The job cuts and model deletions are being blamed on a toxic brew involving cratering demand in China, a slump in diesel sales and changing investment priorities as car makers scramble to react to global trade turmoil and looming new technologies. And bobbing up in the whole debate is Brexit.
Nissan’s X-Trail reversal led national news bulletins because the announcement to install the model, just after the referendum in 2016, was hailed as an example of how Britain would shrug off Brexit and continue to attract investment. Nissan’s decision throws doubt on that belief, especially given the UK government offered Nissan a £61 million sweetener.
As the UK lurches blindfolded towards the 29 March end date of its membership of the EU, the Society of Motor Manufacturers and Traders (SMMT) has repeated its belief that leaving the EU with no deal would be “catastrophic” for the car industry.
Figures collated by the SMMT on investment into the UK car industry show a collapse from an average of around £2.5 billion a year to just under £600m in 2018 as the industry sits on its hands, waiting to see what will happen. “If it’s ‘Project Fear’, then we’re doing a good impression of it being a reality,” SMMT chief executive Mike Hawes said.
The worst case: five plants could close
The car industry has always disliked the idea of Brexit but remained sanguine in the belief that, in the words of Bentley CEO Adrian Hallmark, “common sense will prevail”. Increasingly, car makers are talking much tougher. As well as shutting down production through much of April to cushion disruption to parts supply in the event of a no-deal Brexit, makers are threatening plant closures. “Nothing would be off the table in a hard Brexit,” Ford of Europe CEO Steve Armstrong said in January.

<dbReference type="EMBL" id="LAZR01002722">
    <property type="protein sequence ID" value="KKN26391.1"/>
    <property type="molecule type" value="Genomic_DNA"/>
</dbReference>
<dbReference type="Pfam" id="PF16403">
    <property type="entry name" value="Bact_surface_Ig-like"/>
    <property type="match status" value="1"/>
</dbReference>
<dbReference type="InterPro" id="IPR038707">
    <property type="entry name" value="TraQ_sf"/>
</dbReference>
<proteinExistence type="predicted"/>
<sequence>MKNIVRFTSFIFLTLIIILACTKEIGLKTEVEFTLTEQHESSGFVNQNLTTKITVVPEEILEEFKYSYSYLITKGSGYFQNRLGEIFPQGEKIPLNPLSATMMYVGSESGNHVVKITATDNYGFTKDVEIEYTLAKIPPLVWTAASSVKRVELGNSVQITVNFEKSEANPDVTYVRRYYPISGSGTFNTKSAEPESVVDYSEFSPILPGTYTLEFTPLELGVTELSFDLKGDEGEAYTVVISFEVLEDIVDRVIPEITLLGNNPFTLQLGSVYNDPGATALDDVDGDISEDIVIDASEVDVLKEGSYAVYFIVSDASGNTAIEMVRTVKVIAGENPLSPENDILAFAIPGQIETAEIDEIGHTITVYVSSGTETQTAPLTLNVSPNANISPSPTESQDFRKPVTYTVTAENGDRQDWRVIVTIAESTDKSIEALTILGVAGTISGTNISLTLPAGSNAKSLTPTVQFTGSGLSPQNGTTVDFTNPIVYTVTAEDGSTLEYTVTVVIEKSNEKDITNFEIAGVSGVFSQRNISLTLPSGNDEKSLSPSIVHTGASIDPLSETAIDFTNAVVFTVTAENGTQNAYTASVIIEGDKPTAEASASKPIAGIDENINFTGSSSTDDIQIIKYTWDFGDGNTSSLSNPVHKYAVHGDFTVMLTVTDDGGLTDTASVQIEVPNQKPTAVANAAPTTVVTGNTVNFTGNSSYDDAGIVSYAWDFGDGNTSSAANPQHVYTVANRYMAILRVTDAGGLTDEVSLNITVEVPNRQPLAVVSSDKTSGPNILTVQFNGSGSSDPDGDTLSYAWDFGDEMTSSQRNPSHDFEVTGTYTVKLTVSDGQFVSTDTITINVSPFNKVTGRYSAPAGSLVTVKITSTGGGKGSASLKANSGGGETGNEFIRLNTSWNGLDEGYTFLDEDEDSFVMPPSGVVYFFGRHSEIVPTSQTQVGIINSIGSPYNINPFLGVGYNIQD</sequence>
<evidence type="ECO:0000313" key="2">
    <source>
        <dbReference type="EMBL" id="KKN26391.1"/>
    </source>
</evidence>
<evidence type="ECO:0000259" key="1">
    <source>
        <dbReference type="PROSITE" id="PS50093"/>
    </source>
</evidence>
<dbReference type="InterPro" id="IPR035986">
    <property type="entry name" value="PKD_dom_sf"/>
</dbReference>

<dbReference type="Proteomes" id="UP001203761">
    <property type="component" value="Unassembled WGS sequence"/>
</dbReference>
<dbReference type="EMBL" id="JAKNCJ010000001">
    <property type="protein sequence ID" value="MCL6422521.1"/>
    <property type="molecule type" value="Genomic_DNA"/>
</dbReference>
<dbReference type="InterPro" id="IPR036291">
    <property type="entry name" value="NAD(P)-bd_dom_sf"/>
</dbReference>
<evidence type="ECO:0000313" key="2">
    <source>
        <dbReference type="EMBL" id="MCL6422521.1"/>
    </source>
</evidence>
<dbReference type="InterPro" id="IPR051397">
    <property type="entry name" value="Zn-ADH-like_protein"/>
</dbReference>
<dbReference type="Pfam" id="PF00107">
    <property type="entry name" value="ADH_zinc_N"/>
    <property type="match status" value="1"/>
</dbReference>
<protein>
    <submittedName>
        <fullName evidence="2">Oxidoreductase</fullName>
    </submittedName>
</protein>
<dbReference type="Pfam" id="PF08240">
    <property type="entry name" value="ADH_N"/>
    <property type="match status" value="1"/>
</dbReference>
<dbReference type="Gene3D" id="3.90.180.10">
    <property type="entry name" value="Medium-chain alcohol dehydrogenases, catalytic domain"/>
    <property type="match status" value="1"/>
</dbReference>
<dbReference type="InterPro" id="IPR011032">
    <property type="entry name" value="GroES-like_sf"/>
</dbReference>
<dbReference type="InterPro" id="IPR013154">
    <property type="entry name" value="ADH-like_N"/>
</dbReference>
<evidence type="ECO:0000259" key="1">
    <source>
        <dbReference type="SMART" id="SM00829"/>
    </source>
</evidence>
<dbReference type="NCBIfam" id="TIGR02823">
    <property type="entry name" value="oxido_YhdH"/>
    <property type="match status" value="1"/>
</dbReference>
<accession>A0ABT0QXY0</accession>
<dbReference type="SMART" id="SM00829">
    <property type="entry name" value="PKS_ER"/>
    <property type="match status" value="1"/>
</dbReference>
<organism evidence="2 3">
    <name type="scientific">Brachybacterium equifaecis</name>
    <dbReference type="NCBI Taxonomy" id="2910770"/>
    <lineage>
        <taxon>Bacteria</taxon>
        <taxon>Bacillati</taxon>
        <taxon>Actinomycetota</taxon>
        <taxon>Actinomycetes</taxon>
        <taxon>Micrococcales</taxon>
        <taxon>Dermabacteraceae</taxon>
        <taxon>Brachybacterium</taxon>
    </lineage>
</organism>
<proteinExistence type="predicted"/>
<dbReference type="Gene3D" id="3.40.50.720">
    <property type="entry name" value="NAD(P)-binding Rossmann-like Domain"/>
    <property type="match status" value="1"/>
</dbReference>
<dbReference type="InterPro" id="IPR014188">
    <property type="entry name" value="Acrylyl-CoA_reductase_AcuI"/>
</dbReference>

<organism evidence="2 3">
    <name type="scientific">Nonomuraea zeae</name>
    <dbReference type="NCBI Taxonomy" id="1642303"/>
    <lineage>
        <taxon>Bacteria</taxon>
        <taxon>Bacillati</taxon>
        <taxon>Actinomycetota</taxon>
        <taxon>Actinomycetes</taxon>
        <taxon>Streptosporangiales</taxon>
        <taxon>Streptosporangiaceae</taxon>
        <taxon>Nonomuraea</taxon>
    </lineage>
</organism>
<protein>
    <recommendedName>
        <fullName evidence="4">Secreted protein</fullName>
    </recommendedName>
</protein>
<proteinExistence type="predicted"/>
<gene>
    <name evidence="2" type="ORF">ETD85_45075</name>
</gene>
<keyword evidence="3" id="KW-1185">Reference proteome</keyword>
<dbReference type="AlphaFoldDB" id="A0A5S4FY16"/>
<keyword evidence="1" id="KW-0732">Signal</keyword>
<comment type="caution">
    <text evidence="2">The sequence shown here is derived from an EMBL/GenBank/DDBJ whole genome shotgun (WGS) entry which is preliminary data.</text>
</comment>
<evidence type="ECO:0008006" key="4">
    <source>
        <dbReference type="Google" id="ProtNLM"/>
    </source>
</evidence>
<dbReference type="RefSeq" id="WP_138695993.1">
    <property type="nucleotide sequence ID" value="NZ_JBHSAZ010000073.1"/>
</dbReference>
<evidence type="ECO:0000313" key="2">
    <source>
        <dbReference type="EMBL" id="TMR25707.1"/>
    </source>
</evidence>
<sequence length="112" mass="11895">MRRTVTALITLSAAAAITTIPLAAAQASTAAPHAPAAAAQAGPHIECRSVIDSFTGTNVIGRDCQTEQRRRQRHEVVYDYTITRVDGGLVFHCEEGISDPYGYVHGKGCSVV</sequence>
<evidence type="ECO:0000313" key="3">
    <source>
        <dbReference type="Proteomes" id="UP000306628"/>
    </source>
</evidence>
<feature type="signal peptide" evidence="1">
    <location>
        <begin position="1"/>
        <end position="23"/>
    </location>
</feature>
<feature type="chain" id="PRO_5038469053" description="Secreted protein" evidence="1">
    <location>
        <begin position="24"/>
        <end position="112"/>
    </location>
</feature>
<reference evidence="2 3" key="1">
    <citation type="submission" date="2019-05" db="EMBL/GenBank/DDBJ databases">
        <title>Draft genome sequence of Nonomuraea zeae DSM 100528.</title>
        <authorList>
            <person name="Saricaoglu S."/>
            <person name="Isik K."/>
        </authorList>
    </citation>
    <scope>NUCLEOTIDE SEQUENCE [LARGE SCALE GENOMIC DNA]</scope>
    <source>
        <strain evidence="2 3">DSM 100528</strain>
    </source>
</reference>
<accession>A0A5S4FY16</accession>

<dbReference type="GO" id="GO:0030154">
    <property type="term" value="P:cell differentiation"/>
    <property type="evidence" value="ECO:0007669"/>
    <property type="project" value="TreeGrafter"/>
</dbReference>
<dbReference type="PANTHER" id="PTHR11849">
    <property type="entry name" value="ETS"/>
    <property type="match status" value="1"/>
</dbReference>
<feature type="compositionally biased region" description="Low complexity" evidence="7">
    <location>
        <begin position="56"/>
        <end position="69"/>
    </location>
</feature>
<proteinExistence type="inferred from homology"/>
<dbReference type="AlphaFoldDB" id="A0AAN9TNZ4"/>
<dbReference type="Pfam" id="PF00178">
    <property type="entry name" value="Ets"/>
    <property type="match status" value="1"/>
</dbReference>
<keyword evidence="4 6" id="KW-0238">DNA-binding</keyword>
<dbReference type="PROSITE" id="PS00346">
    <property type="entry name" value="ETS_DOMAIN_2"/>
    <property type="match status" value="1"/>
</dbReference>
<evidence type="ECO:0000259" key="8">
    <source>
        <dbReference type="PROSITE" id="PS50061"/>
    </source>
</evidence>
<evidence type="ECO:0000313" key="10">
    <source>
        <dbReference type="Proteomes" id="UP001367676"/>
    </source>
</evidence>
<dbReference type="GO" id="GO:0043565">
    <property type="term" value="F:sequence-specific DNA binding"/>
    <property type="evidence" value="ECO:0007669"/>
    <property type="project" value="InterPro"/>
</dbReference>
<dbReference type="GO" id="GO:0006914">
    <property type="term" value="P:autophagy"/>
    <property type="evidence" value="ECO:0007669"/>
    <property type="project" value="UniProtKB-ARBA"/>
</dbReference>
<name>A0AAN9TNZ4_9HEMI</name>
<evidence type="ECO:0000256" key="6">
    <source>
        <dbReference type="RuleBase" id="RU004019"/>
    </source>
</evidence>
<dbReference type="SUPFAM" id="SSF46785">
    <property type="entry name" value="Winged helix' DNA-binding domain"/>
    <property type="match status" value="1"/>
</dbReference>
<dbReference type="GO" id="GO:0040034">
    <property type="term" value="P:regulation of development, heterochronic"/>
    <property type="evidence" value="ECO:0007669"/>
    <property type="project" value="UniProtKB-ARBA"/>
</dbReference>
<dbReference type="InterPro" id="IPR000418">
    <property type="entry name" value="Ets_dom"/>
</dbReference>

Back in 2015, at the height of optimism about the industry, the SMMT’s production analyst forecasted the UK would break its all-time production record of 1.92 million cars, set in 1972, by 2017. By 2018, the UK would break through two million. Instead, car production last year fell 9% to 1.52 million.
Three, possibly five, factories could disappear in the doomsday scenario. “There’s a very real fear, even if there is a deal, that car companies will shift their investment elsewhere,” said Aston University’s David Bailey.
Bailey singles out Vauxhall’s ailing Ellesmere Port facility, which built just 77,481 Astras last year, as well as Jaguar Land Rover’s Castle Bromwich plant, which makes the slowselling XE and XF saloons.